Nurturing preschoolers

By simrit Kaur

THREE two-year-olds are on the floor, playing with pots, pans and cutlery, while two adults sit close by watching over them. 

This is the scene at a day care facility set up by Institute CECE, a higher education institution specialising in early childhood education programmes. 

When the institute moved to its new, purpose-built premises in Setapak, Selangor, last year it was a culmination of a 30-year dream. It also marked the beginning of a new chapter – the provision of day care and preschool education for children.  

Institute CECE chief executive officer Dr Frances Lee is proud of the new building as it is a representation of the Institute’s mission to promote quality early childhood education. 

After years of “squatting” in Wanita MCA’s Multi-purpose Training Centre in Kuala Lumpur, CECE finally shifted to the three-storey RM2mil complex opened by MCA president Datuk Seri Ling Liong Sik in May last year. 

The Institute has grown from a Wanita MCA project to a full-fledged institution of higher learning. As far back as the 1970s the organisation was providing training to preschool teachers at a time when not many realised the need for it.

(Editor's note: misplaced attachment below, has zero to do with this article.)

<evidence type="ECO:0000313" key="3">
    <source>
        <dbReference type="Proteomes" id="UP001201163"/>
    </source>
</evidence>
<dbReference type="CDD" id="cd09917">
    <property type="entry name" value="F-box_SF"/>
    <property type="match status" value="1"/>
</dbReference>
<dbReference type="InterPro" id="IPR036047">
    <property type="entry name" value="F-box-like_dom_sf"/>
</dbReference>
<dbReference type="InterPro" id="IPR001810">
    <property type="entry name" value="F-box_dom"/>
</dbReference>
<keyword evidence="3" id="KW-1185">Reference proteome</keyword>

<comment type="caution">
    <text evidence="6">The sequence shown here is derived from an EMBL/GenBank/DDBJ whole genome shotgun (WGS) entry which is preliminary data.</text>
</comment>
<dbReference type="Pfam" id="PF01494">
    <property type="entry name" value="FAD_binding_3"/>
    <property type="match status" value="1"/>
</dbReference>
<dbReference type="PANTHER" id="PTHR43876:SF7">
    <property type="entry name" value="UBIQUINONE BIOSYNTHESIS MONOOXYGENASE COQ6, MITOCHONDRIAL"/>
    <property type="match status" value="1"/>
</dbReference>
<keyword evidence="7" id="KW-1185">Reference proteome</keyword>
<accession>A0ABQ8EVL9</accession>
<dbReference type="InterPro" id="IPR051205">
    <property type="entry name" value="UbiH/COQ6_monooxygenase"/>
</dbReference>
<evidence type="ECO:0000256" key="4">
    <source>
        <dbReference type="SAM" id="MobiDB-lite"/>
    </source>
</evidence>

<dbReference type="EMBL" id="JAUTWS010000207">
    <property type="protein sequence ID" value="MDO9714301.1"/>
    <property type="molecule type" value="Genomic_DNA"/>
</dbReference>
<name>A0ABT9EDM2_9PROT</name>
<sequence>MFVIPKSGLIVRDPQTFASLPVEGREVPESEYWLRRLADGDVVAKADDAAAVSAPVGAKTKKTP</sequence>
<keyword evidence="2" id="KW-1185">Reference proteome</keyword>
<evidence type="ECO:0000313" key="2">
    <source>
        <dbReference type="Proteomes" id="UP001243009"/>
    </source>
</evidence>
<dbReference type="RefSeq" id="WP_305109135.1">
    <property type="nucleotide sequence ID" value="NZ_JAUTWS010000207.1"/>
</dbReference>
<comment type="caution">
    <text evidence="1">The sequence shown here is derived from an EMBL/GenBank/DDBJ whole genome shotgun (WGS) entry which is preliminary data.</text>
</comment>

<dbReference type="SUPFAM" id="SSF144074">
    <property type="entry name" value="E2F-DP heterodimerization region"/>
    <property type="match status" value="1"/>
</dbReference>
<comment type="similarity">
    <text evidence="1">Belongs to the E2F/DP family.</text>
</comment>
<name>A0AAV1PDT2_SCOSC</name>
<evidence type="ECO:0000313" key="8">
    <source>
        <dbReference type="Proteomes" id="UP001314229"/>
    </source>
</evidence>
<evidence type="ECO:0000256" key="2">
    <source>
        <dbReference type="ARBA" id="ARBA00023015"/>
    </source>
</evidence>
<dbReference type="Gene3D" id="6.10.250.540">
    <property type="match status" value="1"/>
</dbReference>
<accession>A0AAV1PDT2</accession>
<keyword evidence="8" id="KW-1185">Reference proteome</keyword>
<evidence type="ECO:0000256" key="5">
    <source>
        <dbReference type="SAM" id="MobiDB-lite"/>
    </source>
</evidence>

“CECE's goal is to ensure that every preschool child is taught by educators who are trained, certified and qualified,'' says Dr Lee. 

Institute CECE now houses a childcare centre (nursery) and a kindergarten at its new premises, located near the Tunku Abdul Rahman College in Setapak. 

Although the childcare centre and kindergarten is open to everyone, it caters for the children of staff from TAR College.  

Having the centre on campus makes it easier for CECE students to do their practical, says Dr Lee. 

“The shift to the new building is more than just moving from a concrete environment to a green campus. Our new premises means that we are here to stay, and also gives us scope to expand.'' 

The new complex has facilities for specialised training in expressive arts, visual arts, mathematics, science and computer studies, and a well-stocked library. 

“ We are able to carry out a range of activities that was not possible in the past,'' says Dr Lee. 

CECE uses a thematic, integrated child-centred curriculum which centres on themes rather than subjects. This is in line with the National Preschool Curriculum. 

“The emphasis is on purposeful play, rather than tests and homework. Children learn through activities like cutting, pasting, drawing and painting. Although there is no formal timetable, children who go through our curriculum will be able to read, write and compute.” 

Preschool coordinator Tenny Lee says babies aged four months and above are accepted in the childcare centre.  

Opening hours for the childcare centre are 8am to 6pm. Fees range from RM220 (education programme for five and six year olds) to RM600 (full day care programme for children under two). 

For kindergarten, parents can choose one of two sessions – 8.30am to 12.30pm or 1.30pm to 4.30pm, says Lee.